A Sociocultural Learning Framework for Inclusive Pedagogy in Engineering





This paper describes a sociocultural learning framework for classroom inclusion based on research in three interconnected areas: learner identity, classroom context, and engineering culture. This paper is intended to serve as a resource for CEE authors to incorporate research-based inclusive pedagogy into the design and implementation of their chemical engineering education efforts.

Author Biographies

Stephanie Farrell, Rowan University

Stephanie Farrell is founding department head of Experiential Engineering Education (ExEEd) in the Henry M. Rowan College of Engineering at Rowan University.  She joined Rowan as a founding faculty member of the Chemical Engineering Department in 1998, where she served until launching ExEEd in 2016.  Stephanie is the recipient of the the ASEE National Outstanding Teaching Medal and the Quinn Award for experiential learning, and she was a Fulbrght Scholar in Engineering Educaiton at Dublin Institute of Technology (Ireland). Stephanie is a Fellow of ASEE and AIChE.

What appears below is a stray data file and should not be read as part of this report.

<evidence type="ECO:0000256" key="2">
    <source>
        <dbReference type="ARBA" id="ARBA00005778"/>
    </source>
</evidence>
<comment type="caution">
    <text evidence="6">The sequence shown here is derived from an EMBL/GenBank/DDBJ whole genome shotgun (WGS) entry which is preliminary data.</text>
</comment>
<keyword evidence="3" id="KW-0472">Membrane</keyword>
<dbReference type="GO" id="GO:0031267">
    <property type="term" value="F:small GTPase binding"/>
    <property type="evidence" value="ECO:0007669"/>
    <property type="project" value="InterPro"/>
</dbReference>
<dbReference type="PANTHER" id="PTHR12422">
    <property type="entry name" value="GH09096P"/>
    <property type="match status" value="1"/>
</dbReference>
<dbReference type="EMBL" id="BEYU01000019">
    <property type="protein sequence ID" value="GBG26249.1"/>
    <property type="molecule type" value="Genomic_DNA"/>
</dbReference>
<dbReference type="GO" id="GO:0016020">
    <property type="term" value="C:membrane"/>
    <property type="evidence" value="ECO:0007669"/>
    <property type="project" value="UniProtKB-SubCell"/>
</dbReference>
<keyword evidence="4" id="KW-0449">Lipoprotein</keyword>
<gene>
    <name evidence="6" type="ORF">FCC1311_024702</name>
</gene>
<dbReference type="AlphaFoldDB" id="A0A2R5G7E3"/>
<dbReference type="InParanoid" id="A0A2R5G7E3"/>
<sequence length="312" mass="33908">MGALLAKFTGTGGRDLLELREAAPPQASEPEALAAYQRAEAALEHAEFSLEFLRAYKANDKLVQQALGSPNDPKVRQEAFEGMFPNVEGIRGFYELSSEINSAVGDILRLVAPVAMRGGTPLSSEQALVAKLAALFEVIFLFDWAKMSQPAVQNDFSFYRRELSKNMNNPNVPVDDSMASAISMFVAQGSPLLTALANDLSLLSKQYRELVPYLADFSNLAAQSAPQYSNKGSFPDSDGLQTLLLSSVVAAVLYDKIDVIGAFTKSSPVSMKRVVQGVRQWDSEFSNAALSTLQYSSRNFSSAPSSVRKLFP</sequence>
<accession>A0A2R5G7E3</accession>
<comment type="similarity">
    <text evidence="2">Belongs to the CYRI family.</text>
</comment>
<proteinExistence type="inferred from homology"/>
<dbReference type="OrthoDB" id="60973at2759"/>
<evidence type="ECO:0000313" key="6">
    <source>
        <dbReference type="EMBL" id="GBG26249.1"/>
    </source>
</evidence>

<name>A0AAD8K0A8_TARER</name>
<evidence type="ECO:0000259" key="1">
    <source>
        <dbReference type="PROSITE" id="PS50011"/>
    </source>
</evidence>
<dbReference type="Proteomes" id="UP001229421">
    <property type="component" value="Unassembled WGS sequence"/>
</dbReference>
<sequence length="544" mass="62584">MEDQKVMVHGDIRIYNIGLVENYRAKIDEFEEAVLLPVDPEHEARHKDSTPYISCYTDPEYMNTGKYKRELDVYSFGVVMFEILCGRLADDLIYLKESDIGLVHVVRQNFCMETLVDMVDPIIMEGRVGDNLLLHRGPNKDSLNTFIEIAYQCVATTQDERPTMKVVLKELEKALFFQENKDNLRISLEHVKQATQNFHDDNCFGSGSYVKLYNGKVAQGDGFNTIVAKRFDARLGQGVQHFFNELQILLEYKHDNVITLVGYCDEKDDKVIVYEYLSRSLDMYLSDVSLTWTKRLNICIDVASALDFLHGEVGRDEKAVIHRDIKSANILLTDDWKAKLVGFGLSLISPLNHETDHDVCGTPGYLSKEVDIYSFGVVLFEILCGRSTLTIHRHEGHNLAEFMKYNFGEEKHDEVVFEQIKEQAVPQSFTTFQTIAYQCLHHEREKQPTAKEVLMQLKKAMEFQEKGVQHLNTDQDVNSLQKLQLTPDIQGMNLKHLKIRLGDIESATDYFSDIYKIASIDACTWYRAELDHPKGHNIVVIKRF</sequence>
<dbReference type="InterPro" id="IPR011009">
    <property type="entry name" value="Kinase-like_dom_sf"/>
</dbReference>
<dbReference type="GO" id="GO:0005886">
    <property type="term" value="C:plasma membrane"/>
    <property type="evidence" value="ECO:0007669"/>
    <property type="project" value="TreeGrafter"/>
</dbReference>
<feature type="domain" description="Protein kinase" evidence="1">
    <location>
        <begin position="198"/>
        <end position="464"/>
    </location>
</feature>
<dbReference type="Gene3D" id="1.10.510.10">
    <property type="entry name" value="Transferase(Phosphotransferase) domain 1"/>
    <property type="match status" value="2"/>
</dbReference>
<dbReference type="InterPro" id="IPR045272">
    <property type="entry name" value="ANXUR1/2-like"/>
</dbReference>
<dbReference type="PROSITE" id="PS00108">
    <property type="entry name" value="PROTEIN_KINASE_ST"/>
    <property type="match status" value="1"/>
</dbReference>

Allison Godwin, School of Engineering Education, Purdue University

Allison Godwin is an Associate Professor of Engineering Education and of Chemical Engineering at Purdue University. She is the Engineering Workforce Development Director for the Center for Innovative and Strategic Transformation of Alkane Resources. Her research focuses how identity, among other affective factors, influences diverse students to choose engineering and persist in engineering. She also studies how different experiences within the practice and culture of engineering foster or hinder belongingness and identity development.

Donna M. Riley, School of Engineering, Purdue University

Donna Riley is Kamyar Haghighi Head of the School of Engineering Education and Professor of Engineering Education at Purdue University. Her research focuses on the integration of ethics, communication, social analysis, lifelong learning, and other critical capacities in the formation of engineers. She is the author of two books, Engineering and Social Justice and Engineering Thermodynamics and 21st Century Energy Problems, both published by Morgan and Claypool.  Riley earned a B.S.E. in chemical engineering from Princeton and a Ph.D. from Carnegie Mellon in Engineering and Public Policy. She is a fellow of the American Society for Engineering Education.